Get On Your Bikes and Ride 

Six motorcycle routes a stone's throw from Boise

Make no mistake, Idaho is a motorcycle state and Boise is a motorcycle city. How does 30,000 miles of rideable dirt sound? Perhaps 5,000 miles of state highway gets your motor running? It's Mecca if you get your jollies on two wheels.

There are nearly 2,000 motorcycles listed for sale on Craigslist (by owner) in the Boise area at any given time during riding season. Compare this to a mere 600 bikes listed for sale in New York City or 450 bikes in the entire state of Wyoming. The volume of dealers in Boise representing virtually every segment in motorcycling and every major brand is no surprise. From cruisers to sportbikes, adventure touring bikes to purebred dirt machines, Idaho is home to a wide swath of power sports styles.

Whatever your preference, you don't have to venture far to get your fix, as there are myriad epic rides a tank or two of gas from the City of Trees.

Here is a by-no-means complete but healthy list of places to check out close to town, covering both dirt and street excursions.

Boise Ridge Road

It's been a long day at work. You need to get away—quick. Jump on your dirt-worthy machine and head for the hills.

The Boise Ridge Road, officially Road No. 275, runs from the top of Rocky Canyon Road at Aldape Summit all the way to Bogus Basin (and beyond). There is a shorter option, via Sunset Peak Road, should you decide to head back to town down Eighth Street.

From the Ridge Road's sweeping vantage point, you'll enjoy continuous 180-degree views of both the city of Boise to the west and Boise County to the east from roughly 5,500 feet elevation. Best of all, a competent rider can cover the short route in just over an hour.

Be careful though—a mixture of mountain bikers, dirt bikers and 4x4 vehicles can be found on this narrow path, especially during the summer months.

Getting There: Head up Reserve Street from downtown. Reserve turns into Shaw Mountain Road before dropping into Rocky Canyon. Head up the hill about 7.5 miles to Aldape Summit (4,787 feet) and hang a left. Follow this up a steep climb—it levels out just up the road.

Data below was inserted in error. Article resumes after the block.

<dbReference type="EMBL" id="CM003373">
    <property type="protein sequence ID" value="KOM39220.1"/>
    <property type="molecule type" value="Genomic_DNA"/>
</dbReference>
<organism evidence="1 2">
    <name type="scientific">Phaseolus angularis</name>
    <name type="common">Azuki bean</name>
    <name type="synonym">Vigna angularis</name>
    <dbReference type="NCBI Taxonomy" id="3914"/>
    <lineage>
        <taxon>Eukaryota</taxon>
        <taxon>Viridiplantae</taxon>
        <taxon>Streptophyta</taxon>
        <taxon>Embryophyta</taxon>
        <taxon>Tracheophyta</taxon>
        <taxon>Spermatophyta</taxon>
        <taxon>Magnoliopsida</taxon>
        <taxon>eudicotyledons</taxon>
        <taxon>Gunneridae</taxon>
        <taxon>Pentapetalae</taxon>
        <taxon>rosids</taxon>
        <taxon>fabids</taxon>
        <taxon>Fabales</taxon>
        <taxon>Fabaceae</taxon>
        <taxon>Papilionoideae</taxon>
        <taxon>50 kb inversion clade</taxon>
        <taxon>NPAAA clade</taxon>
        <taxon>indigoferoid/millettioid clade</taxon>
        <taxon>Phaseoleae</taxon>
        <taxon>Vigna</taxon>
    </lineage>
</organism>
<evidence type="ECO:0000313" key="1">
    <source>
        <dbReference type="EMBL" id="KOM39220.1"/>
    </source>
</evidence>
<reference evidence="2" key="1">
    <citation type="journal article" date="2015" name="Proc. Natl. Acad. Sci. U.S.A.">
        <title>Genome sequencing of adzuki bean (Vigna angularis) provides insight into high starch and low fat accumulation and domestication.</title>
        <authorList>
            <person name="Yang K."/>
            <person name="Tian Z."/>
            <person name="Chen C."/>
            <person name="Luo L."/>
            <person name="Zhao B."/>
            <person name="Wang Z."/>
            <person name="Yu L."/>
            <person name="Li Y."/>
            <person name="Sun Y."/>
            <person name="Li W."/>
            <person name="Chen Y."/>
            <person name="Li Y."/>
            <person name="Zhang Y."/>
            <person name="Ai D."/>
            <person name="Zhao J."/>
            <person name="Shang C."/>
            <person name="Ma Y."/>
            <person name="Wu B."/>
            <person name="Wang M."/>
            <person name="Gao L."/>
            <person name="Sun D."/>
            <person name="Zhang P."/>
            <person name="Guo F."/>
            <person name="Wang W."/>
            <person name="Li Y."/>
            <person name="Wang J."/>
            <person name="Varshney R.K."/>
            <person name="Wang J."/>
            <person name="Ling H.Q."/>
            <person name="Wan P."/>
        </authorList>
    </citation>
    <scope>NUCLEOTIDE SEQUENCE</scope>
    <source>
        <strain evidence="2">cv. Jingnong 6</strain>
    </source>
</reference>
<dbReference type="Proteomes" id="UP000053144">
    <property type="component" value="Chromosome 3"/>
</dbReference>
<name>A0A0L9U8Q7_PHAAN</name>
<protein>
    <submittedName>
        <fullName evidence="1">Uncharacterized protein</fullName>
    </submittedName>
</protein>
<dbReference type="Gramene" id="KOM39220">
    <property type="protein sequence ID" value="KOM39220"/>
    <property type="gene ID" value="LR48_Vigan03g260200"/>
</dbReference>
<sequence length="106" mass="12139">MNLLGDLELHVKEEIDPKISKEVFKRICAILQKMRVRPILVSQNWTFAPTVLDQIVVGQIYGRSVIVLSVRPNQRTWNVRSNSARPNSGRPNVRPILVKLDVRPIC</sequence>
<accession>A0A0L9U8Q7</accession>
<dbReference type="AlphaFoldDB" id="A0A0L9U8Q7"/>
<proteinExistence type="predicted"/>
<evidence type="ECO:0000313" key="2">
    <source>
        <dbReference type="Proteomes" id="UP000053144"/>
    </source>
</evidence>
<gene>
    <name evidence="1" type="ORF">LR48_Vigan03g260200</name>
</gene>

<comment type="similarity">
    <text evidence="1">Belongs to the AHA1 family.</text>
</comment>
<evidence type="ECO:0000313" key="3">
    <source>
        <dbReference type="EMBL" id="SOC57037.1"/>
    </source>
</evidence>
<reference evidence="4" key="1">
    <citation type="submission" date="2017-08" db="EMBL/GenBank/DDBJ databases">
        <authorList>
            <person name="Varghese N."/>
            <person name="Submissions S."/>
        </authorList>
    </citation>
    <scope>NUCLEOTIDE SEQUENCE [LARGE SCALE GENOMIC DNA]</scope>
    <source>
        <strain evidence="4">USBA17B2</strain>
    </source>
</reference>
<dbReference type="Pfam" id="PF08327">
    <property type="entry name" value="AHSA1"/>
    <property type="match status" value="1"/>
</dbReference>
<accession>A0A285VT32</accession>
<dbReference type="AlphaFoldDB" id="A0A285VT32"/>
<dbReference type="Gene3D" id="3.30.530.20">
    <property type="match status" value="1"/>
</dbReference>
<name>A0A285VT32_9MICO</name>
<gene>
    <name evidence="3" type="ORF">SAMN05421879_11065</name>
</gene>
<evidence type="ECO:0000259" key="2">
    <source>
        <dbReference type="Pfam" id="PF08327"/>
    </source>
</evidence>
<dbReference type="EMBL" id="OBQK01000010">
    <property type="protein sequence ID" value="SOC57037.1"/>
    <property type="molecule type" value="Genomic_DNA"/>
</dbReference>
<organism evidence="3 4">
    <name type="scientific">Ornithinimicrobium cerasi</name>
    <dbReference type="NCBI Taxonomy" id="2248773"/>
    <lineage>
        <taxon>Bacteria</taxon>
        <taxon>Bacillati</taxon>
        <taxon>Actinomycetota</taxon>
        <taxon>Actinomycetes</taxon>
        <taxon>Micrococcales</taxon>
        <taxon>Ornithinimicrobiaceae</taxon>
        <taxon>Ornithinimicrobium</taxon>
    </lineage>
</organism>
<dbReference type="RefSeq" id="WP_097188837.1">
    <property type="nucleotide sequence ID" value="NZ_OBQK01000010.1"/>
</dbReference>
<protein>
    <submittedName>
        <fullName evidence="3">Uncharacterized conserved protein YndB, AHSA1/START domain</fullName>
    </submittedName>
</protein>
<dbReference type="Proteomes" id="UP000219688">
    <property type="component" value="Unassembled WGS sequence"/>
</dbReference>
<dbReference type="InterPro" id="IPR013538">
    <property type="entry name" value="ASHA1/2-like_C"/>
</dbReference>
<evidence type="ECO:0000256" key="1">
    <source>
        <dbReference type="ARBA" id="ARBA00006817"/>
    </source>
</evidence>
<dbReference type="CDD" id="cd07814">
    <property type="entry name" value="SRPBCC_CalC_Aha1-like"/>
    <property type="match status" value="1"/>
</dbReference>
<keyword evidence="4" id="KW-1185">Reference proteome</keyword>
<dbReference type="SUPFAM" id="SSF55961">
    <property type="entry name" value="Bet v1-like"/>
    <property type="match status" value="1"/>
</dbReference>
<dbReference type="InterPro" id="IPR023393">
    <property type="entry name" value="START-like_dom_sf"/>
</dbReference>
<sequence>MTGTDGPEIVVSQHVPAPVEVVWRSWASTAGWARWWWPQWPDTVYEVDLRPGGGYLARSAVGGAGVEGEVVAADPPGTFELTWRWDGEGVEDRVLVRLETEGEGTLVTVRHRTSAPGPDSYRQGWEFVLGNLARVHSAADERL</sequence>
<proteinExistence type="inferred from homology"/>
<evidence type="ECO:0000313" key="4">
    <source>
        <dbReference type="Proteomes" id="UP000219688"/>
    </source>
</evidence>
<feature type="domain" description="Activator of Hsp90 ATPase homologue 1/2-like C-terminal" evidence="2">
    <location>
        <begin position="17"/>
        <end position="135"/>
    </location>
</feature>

After eight miles, you'll come across a left turn option to North Eighth Street. Head back to town or stay on Road No. 275 all the way to Bogus Basin Road.

If you continue along to Bogus, be careful to stay on Road No. 275, as there are a handful of offshoots that can be confusing (like 275E). All said and done, you'll cover 25-70 miles, depending on when you choose to head home.

click to enlarge ANDREW MENTZER
  • Andrew Mentzer

Silver City

One of the more historic retired mining towns in the western United States, Silver City (6,200 feet elevation) is an easy jaunt for people looking to get into the high country from the Treasure Valley.

The changing landscape on the way up is well worth the drive, taking travelers from arid desert to grassy canyons to the high alpine forest of South Mountain.

When you get to the 156-year-old town, you'll be greeted by 75 building relics that take you back in time. Don't be fooled, though, many buildings and homes in Silver City are outfitted with solar power, giving them an oddly modern flare.

You can venture farther west of Silver City toward Jordan Valley, but the road gets a little rougher.

Getting there: Head west on I-84 and take the Highway 45/78 exit to Murphy. Just before Murphy turn right on Rabbit Creek Road. Head 25 miles up the hill and you're there. This trip is roughly 150 miles, out and back.


What's not to like about Atlanta, Idaho? It's out of the way, has some cool history behind it and there's a lot to do if you like to play outside.